This post is one that I’ve wanted to write for months now and I finally got the chance this past week.
In June, my aunt, cousin, and I went to Madrid for a 4-day side trip while we were on vacation in Scotland. Overall, it was an awesome experience, but I can’t say that I was completely prepared for everything that came our way.
So, I figured, “What the heck? Why not give people a little heads up?”
And this post was born.
#1: Don’t listen to anyone who says that you can get by without knowing any Spanish
“Habla usted inglés?” (Do you speak English?)
As the novice translator of my group, this was always the first question I asked when we went to a restaurant or shop during our journey in Madrid. Most of the time, the person’s response would be “un poco,” which means “a little,” but more and more, I realized that they all really meant “muy poco” which would be “very little.”
Before the trip, I had done my research to see if I needed to brush up on my Spanish, but I never got a clear answer online.
So, I’m here to set the record straight! YES! Definitely learn some common words and phrases in Spanish before coming to Madrid. The more the better!
We were in the “touristy” areas the whole time and none of that made a difference. People still really only spoke Spanish, the menus were in Spanish, and even places like museums would have everything in Spanish (Museo Nacional de Antropología is an example).
For me though, I didn’t expect it to feel so wonderful to have the opportunity to speak the language outside of a classroom setting. Especially after taking 5+ years of Spanish between middle school and college and never feeling like it amounted to anything.
I’m still pretty surprised that I didn’t do half-bad as our translator.
#2: Go on a tour shortly after you first arrive in Madrid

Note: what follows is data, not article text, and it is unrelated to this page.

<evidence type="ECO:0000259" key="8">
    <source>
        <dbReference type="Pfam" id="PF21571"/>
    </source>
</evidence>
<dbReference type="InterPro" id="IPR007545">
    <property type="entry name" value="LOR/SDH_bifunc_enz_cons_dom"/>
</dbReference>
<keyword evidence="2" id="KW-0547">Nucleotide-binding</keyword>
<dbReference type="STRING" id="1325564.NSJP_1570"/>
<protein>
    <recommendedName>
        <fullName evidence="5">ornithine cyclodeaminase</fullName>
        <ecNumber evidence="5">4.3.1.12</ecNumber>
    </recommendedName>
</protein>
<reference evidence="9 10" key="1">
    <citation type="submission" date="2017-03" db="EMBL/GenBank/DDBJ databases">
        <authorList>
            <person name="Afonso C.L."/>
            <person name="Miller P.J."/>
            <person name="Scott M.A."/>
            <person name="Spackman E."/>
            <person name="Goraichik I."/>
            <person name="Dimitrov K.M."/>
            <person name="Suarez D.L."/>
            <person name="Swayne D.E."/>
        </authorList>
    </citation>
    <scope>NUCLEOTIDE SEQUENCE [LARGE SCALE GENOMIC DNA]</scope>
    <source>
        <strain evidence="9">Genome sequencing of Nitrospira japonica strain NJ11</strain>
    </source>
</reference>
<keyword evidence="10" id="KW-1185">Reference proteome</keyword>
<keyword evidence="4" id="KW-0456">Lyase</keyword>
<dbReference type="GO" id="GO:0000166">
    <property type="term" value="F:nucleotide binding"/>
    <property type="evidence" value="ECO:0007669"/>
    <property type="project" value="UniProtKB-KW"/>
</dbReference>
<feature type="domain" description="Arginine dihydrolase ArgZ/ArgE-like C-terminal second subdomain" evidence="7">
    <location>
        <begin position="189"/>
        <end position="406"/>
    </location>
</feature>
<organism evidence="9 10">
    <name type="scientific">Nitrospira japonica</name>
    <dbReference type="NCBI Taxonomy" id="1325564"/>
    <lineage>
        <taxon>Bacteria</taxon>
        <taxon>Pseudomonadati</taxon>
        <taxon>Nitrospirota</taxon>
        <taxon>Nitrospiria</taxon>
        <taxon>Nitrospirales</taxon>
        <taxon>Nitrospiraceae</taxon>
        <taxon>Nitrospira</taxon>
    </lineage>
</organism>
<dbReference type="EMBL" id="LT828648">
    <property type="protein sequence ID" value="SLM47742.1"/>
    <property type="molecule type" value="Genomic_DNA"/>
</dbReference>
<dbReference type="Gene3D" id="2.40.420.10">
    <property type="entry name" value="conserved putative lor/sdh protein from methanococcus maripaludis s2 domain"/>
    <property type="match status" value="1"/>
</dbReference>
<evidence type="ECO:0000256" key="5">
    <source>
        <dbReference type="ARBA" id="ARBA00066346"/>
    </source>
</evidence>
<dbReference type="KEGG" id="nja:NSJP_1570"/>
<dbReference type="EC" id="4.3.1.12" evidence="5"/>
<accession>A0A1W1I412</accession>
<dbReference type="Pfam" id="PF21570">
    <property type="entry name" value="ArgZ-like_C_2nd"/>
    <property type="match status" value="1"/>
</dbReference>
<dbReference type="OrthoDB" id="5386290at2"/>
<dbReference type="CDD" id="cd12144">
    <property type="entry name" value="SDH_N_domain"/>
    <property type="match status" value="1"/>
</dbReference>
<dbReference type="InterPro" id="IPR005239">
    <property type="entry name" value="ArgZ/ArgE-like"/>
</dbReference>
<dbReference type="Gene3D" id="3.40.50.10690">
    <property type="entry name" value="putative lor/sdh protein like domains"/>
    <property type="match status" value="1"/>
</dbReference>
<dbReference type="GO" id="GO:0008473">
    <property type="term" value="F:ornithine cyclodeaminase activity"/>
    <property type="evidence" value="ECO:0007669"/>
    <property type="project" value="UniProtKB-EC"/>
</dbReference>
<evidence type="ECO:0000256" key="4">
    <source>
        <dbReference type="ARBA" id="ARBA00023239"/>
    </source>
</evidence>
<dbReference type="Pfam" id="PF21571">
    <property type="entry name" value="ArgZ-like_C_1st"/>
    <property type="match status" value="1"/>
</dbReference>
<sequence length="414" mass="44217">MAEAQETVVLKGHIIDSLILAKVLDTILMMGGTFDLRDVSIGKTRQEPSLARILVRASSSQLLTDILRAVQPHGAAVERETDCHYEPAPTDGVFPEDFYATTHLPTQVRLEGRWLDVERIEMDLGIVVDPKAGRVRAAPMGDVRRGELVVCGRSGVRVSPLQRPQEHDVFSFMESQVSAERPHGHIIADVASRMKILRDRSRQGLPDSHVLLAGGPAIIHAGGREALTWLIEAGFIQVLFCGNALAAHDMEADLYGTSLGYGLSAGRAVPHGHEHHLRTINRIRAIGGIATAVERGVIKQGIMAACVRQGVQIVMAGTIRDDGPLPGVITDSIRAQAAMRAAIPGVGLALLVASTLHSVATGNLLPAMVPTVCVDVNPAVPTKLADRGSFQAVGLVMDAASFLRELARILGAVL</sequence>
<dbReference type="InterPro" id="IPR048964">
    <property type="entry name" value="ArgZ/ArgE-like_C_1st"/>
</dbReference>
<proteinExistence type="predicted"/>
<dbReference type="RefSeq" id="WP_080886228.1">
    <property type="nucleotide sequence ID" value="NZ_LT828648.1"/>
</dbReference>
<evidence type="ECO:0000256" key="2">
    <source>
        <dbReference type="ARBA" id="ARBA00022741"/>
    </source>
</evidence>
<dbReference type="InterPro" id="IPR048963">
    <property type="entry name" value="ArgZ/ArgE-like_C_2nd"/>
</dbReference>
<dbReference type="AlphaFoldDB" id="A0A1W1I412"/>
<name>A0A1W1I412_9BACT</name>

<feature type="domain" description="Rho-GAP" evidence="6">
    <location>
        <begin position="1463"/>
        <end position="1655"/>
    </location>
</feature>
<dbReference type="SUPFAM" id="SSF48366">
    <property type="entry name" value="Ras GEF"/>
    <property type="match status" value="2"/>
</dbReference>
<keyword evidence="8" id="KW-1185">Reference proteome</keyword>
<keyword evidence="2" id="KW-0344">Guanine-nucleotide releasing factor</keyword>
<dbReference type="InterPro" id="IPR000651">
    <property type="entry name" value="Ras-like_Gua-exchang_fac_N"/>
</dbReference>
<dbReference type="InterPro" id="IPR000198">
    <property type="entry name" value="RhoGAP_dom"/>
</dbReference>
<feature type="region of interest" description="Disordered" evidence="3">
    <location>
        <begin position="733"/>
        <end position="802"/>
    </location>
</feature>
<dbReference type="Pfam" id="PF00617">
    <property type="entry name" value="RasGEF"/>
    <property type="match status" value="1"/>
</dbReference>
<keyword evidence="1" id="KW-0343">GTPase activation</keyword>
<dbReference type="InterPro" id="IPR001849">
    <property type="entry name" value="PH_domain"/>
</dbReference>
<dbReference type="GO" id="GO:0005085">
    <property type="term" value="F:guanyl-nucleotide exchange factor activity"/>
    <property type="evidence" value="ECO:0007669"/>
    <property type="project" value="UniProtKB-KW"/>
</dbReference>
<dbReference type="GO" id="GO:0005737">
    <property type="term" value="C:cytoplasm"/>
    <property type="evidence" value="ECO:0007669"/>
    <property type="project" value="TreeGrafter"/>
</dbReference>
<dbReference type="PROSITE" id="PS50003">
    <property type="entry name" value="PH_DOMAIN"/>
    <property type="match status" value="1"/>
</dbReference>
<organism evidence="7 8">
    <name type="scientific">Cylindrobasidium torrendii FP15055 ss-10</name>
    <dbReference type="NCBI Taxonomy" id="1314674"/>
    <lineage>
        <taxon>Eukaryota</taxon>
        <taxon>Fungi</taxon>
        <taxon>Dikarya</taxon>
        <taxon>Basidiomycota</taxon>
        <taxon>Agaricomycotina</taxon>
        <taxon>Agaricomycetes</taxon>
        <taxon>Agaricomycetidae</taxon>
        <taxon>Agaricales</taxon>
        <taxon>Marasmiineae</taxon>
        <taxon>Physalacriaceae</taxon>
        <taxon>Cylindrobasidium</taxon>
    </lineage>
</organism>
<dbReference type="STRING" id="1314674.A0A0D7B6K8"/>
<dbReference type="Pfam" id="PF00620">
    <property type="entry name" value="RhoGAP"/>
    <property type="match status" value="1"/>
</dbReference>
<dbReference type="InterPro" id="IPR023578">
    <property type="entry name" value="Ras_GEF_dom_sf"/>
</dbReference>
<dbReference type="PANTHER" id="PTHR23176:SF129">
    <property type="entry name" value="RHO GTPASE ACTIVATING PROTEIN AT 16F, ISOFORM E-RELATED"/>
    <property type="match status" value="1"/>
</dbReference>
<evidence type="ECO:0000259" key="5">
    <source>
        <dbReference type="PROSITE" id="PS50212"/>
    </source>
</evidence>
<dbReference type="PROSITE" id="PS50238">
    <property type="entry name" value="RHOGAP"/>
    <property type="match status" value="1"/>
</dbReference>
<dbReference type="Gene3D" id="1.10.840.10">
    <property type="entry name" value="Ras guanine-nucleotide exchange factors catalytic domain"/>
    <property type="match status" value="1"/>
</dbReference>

Usually I’m not one for tours and tour groups for the simple fact that…I don’t want to look like a tourist. But, I have to say, I thoroughly enjoyed the 3-hour walking tour we did through MadRide. Our guide, Stéphane, was awesome! And the tour was free, though everyone in our tour group gave him a well deserved tip at the end of the tour.
We learned a lot of interesting history and facts, met new people in our tour group who were from different countries, and got some pointers about other attractions in the city.
If nothing else, I think it’s best to go on a tour as soon as you arrive in Madrid just to get a sense of your surroundings.
I wasn’t only the novice translator in my group; I was also the navigator, reluctantly walking around with my nose in a map the whole time. And, let me tell ya, navigating through this city’s web of streets isn’t easy.
I figured it out eventually since I’m a visual learner and could remember a lot by the landmarks. But, if we would have started out with the tour, I would have gotten a feel for the city at the beginning of the trip and might have even been able to confidently fold up my map at some point.
#3: “Agua del grifo” is a must know!
Or maybe that’s just me.
Fresh off the plane, wearing our heavy backpacks, we made our way to our first restaurant in Madrid, tucked within an alleyway near Puerta del Sol. The sun beat relentlessly overhead and we were ready for a nice meal and a rest.